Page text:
The Pentecost story is mind boggling. The Spirit comes in wind and fire. The disciples find themselves speaking a variety of languages they have never learned. People are in town from every nation and they hear the story of “God’s deeds of power” in their own language. The story is weird and really cool. What particularly amazes me is that the miraculous demonstration – the speaking in many languages – was not clearly understood as a sign of the Spirit of God. (Some folks thought the disciples had too much to drink.) But, what they said in those languages was clearly understood, “God’s deeds of power.” You see, while God desires direct and personal connection with each of us, the gifts of God are not about us being worthy of the gift, but about us fitting into God’s purpose in the world. Today, we’re going to focus on the story of preparation for Pentecost. And what can we do to get ready for this gift?
I want to be clear about one common question about filling with the Spirit. Many times, folks wonder, “When we believe in Jesus, don’t we receive the Spirit?” Absolutely yes (Acts 2:38). That’s what the Scripture says, over and over. John’s gospel talks about conversion itself as being “born of the Spirit” (John 3:5). However, people who believe in Jesus, people who have already received the Spirit, are nevertheless commanded to “be filled with the Spirit” (Ephesians 5:18). And, in the Acts stories, the same disciple band is recorded several times to be filled powerfully with the Spirit (Acts 2, Acts 4:31). Like any relationship, like any connection, refreshment, reconnection is critical.
First step in Pentecost Prep: The Promise of God.
“You will be baptized with the Holy Spirit” (1:5). We don’t just long for this deep to deep connection with God. We aren’t simply made for it. It is God’s will for us. That’s what promises are about – an expression of God’s will. And there is nothing that should prevent us from experiencing that gift.
The second step is more personally demanding: Prayer.
From Passover to Pentecost were 50 days. Jesus spent 3 of those days in the grave and 40 of those days teaching the disciples before ascending to heaven. What did they do for those last 7 days, the final week of waiting? “All these were constantly devoting themselves to prayer” (1:14). Most of the time, when we think of prayer, we think of it in very narrow terms. We think about saying grace before the meal – a simple thanks. Or, we think of our “laundry list” of needs and blessings – God, help grandma; please heal the dog; help me get a job . . . . Those are prayer, and those are important prayers. But they are not the stuff of constant prayer. Constant prayer is simple, fervent, and deep. In the words of the psalm writer, it is “deep calls to deep” (Psalm 42:7). And the purpose of this constant prayer is not our list, but God’s will, and aligning our own hearts with the will of God so that we want exactly what God wants. Magnets - needles - align.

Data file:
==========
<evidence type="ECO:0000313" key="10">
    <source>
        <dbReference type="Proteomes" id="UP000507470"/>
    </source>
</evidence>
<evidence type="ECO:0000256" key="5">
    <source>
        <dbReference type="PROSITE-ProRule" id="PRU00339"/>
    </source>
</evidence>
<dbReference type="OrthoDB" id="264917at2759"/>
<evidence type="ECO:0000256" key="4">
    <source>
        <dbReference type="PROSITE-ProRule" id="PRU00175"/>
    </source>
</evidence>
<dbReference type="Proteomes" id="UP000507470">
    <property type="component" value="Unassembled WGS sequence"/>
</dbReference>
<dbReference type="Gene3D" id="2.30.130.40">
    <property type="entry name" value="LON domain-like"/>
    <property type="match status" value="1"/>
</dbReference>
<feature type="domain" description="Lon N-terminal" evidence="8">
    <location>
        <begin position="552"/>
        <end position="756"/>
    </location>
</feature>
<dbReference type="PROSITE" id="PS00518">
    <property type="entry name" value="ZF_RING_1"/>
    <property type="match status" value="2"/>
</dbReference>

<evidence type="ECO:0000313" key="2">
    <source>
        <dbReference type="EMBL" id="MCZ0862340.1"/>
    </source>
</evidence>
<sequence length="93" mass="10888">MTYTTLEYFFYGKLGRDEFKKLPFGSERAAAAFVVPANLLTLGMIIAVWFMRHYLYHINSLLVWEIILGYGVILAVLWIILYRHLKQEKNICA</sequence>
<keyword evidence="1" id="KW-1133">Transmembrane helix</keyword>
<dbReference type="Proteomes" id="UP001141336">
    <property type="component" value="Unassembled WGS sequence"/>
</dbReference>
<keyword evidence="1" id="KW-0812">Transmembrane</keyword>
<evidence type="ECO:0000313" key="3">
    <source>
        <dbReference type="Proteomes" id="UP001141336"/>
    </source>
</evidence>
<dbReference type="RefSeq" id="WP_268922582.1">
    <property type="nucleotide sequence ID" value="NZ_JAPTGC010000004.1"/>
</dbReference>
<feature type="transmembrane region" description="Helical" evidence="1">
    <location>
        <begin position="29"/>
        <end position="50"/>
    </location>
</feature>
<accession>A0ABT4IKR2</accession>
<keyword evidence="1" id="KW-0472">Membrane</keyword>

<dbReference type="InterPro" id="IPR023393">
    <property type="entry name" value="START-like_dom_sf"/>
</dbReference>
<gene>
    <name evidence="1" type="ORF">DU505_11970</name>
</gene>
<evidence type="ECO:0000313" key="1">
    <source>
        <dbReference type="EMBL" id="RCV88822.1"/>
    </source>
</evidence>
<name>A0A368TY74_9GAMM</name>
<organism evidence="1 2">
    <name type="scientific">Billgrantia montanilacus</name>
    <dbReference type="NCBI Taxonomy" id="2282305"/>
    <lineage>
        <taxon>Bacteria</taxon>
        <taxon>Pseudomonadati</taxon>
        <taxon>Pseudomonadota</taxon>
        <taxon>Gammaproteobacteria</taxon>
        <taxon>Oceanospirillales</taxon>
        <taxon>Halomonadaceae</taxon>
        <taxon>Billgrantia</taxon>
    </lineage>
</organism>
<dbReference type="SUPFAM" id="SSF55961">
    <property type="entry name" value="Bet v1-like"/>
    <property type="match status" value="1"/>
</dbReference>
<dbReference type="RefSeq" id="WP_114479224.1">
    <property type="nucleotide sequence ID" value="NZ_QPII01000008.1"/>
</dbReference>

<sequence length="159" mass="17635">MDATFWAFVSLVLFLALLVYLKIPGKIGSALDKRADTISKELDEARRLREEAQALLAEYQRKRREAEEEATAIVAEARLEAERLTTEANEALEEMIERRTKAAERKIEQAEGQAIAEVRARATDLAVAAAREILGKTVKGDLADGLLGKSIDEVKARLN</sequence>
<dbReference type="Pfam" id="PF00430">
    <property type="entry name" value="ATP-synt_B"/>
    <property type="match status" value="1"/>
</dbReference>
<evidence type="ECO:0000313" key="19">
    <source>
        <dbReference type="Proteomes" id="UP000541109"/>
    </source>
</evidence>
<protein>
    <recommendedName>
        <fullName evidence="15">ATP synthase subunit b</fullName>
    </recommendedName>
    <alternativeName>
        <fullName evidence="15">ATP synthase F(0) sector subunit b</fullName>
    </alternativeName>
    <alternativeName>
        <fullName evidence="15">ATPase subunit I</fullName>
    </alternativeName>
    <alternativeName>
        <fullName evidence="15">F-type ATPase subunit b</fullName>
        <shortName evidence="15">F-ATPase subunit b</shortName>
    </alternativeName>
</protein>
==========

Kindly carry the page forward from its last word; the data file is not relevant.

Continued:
Today, with your note sheet, I have included two prayers. One, by Saint Augustine, is a prayer to be filled with God. The other, by Mother Teresa, is a prayer to love the world. I want to encourage you to go home and post these prayers, maybe write them on a 3x5 card. Post them at your mirror or some place where you will see them twice a day. And pray one prayer each morning and the other prayer each evening for a month. And just see what God will do.
St. Augustine:Third: Purity.
Too narrow is the house of my soul for you to enter into it:
Let it be enlarged by you.
It lies in ruins:
Build it up again.
May God break my heart so completely
that the whole world falls in.
The story we have in Acts 1 includes the church’s work to replace Judas, who had betrayed Jesus, expressed remorse, and died at his own hands. In this story, they make clear how important it is to have leadership that is aligned around being a witness to Jesus Christ. That’s what purity is about – not conformity to rules but alignment with what is most important. In our own personal lives, purity means that everything in our souls is brought into alignment with the promise of the Spirit. Remember their prayer as they selected Judas’ successor: “Lord, you know everyone’s heart” (1:24).
“You will receive power when the Holy Spirit comes upon you, and you will be my witnesses” (1:8). This is what all the preparation is about – experiencing this gift of God, this power of the Spirit. It is too easy to interpret this as power for miracles. But that is not what Jesus says here in Acts. It is power for witness.
The Greek word “witness” comes from the courtroom. In those days, they didn’t have a “witness protection program”, so the word also doubles for those who risk their lives to speak the truth, and it is the root for the English word “martyr”.
But we don’t just get a sense for a word from a dictionary. We also look at its sense in context. In Luke, the first volume of the Luke-Acts combo, witness and mission is described in terms of serving and loving those who were left out by the dominant society, serving and loving those on the margins. In Luke 4, Jesus began his ministry by reading from Isaiah, “The Spirit of the Lord is upon me, because he has anointed me to bring good news (gospel) to the poor. He has sent me to proclaim release to the captives and recovery of sight to the blind, to let the oppressed go free” (Luke 4:18). Gregory Boyle, in Tattoos on the Heart, describes this mission as not about “taking the right stand” but about “standing in the right place”, standing with those on the margins.
Really excited about the work of the youth and adults with them to connect with young people at the Youth Development Center . . . .
And, about the plans for connecting with a local group home for Sunday worship and a meal. . . .
Finally, when visiting local businesses, Salon Synergy is collecting personal care items for soldiers in Afghanistan. . . .
“Standing in the right place”